Wednesday, April 24, 2013

Religion and Politics: A Combustible Concoction

This piece also appears on Huffington Post Religion.

In the 80s, I remember my preacher at the time warning the congregation of Madalyn Murray O’Hair and her attempt to get all references to God removed from public schools. I remember the word atheist being bandied about, as in “Madalyn Murray O’Hair is an atheist, pass it on.” What that told me was she didn’t believe in God, and not believing in God was a ticket straight to Hell. I remember us as a congregation praying she wouldn’t succeed in her quest. I was a child: naive about compromise, unquestioning the reasons, simply following along. That makes sense to me even as I think about it now. The pastor of the church is the Shepard and the congregation is the flock of sheep. We listened to our leader, and did what he said. People still do it to this day.  

I’m not suggesting that I agree with what Ms. O’Hair wanted. My normal is saying, “One nation under God” in the Pledge of Allegiance and seeing “In God We Trust” on my money. That’s because I believe in God; the Christian God. What I am suggesting is that no one should be made to pray to or believe in a deity that is different from their actual beliefs. This creates a sticky situation in our politically correct times of trying to please everyone. We’ll never be able to do that.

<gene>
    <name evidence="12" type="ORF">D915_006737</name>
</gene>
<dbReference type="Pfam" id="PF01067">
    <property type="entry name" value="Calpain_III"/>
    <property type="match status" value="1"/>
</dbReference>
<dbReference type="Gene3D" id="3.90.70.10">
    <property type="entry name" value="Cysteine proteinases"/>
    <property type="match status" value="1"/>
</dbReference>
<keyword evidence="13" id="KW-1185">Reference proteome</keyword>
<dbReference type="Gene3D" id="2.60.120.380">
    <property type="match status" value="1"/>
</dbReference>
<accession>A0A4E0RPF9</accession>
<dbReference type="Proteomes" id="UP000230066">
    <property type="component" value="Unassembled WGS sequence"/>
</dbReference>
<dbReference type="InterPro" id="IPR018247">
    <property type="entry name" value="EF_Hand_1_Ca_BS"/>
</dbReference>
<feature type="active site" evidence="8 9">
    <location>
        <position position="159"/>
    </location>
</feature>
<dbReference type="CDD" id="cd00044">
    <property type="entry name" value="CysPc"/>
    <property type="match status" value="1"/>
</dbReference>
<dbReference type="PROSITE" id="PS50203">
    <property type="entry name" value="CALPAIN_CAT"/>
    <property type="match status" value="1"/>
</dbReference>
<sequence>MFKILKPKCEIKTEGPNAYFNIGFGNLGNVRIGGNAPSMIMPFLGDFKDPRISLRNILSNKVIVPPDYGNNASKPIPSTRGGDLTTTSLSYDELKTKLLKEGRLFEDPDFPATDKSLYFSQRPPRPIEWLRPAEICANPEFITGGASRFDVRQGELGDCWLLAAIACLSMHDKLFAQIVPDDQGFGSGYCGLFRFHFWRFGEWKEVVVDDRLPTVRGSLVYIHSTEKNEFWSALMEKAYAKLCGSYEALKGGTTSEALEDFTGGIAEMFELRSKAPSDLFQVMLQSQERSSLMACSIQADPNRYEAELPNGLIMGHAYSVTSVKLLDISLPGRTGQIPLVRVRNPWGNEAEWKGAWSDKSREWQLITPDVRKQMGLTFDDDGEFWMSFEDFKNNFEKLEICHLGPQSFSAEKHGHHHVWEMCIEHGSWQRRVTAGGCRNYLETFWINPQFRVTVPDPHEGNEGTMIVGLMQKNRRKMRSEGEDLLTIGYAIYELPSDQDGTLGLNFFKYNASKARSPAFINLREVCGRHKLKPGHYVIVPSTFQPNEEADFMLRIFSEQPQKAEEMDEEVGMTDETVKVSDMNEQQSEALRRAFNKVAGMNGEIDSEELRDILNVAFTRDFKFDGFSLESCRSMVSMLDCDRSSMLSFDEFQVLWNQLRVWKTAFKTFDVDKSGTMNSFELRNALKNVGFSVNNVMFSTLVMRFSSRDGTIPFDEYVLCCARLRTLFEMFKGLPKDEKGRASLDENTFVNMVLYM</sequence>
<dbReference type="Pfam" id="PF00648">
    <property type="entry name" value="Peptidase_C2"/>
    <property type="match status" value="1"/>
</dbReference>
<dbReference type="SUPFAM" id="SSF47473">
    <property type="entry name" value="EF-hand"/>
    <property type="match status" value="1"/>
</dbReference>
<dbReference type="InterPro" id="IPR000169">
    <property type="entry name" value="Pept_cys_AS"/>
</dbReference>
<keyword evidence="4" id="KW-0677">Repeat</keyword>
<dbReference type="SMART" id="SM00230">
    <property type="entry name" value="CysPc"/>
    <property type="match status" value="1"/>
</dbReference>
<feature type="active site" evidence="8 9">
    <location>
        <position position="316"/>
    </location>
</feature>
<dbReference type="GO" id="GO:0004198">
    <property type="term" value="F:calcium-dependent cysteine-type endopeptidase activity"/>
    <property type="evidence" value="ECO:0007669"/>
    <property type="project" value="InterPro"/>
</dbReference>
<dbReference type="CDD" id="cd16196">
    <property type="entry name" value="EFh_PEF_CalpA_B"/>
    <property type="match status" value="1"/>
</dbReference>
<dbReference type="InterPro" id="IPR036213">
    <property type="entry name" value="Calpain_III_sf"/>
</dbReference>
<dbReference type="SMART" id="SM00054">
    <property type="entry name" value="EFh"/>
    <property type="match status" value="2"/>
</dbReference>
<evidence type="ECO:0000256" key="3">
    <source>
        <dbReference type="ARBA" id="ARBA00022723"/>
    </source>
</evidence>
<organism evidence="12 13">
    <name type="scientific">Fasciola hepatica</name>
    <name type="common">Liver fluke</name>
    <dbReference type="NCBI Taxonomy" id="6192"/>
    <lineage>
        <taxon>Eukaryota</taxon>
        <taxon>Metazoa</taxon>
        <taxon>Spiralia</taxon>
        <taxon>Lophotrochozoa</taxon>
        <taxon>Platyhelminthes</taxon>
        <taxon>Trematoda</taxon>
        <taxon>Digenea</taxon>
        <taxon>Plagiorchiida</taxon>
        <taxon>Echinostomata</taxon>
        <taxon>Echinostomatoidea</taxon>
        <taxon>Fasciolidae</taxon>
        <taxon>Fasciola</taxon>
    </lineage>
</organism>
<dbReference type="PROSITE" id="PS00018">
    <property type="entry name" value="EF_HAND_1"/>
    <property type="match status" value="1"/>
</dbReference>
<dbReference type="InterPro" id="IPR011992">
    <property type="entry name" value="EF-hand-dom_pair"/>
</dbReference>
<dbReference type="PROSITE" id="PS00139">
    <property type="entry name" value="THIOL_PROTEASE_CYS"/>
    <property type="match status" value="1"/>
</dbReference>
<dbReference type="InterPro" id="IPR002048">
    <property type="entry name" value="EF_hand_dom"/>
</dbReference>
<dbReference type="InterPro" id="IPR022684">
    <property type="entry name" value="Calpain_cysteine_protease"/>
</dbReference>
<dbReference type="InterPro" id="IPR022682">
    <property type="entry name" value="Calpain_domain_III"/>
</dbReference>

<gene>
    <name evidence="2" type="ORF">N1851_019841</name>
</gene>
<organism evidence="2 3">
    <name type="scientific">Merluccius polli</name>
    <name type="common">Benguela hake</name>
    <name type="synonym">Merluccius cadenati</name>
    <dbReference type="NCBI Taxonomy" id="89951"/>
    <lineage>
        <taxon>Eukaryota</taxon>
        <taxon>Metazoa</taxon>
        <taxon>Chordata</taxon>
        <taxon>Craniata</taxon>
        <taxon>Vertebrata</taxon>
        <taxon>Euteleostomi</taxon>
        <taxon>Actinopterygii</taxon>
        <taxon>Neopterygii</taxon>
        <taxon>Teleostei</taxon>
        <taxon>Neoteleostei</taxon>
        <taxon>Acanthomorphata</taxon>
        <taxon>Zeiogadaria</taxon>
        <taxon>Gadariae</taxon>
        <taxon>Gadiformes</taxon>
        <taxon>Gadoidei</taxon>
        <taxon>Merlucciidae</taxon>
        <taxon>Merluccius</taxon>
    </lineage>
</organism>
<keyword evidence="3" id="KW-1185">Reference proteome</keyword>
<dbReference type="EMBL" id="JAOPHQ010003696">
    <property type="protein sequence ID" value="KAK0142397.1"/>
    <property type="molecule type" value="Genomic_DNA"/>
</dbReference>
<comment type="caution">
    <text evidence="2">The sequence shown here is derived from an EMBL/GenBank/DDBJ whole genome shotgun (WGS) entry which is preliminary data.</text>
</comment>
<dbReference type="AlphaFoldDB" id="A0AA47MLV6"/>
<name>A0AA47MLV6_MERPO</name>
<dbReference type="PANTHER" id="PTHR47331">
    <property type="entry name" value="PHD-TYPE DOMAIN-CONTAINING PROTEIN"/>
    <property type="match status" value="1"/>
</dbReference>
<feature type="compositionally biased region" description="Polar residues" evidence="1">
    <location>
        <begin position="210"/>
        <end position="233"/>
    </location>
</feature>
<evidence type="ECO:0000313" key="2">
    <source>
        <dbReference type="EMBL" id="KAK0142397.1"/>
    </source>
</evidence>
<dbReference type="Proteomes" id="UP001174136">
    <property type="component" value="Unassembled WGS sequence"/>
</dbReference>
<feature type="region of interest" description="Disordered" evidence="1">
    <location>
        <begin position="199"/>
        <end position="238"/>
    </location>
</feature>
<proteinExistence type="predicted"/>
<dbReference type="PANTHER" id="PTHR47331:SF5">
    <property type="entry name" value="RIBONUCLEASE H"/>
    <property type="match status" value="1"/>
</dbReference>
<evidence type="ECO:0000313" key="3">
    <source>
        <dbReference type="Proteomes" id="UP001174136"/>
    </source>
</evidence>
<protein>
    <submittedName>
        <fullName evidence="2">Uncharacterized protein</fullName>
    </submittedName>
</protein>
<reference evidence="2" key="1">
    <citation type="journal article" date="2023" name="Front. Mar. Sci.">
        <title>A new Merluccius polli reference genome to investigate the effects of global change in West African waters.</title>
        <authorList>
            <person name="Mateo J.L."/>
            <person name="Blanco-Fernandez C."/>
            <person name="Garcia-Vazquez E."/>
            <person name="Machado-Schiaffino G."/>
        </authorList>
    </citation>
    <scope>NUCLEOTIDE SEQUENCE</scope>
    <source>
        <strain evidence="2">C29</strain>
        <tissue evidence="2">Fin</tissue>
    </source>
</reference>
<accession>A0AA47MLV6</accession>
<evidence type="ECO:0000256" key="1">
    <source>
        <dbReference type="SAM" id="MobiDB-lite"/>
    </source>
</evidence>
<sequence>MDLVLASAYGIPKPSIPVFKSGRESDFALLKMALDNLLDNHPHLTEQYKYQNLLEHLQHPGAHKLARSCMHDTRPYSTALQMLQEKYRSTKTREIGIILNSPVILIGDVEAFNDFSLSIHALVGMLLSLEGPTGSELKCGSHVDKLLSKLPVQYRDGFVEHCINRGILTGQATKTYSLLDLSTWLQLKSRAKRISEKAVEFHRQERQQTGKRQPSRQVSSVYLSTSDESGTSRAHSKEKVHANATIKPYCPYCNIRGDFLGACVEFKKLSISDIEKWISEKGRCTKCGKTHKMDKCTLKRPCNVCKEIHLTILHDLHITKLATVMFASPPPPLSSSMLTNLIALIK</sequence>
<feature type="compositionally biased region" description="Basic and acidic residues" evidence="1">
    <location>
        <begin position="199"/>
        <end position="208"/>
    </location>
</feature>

America is a country founded on freedom. That includes religious freedom--freedom of religion and freedom from religion. That means we all have the right to believe or not believe if we so choose. Why then is the line separating Church and State increasingly blurred? When I read of the proposed bill to create a state religion in North Carolina I was momentarily speechless. But only momentarily. The idea of declaring a state or national religion has been churning in my brain almost every day since.

The reason for the drafting of that bill was to address a lawsuit filed by the ACLU in North Carolina’s Rowan County. The lawsuit was filed against the county commission to attempt to block the commission from starting its meetings with a Christian prayer. The key word here is Christian. Maybe it doesn’t seem like that big of a deal, but what if you serve on the commission and you’re Muslim, Jewish, or Atheist? You don’t believe in the Christian God? Should you be subjected to that prayer? It’s an honest question. Should a verbal prayer be removed from the beginning of the meeting, perhaps replaced with a moment of silent prayer? Should the prayer be removed altogether? What if that prayer made those non Christians on the commission uncomfortable? Does that matter to anyone?

The bill was killed in the North Carolina House of Representatives. That’s good news for a country with such a diverse religious canvas. One religion should never be chosen as superior above all others.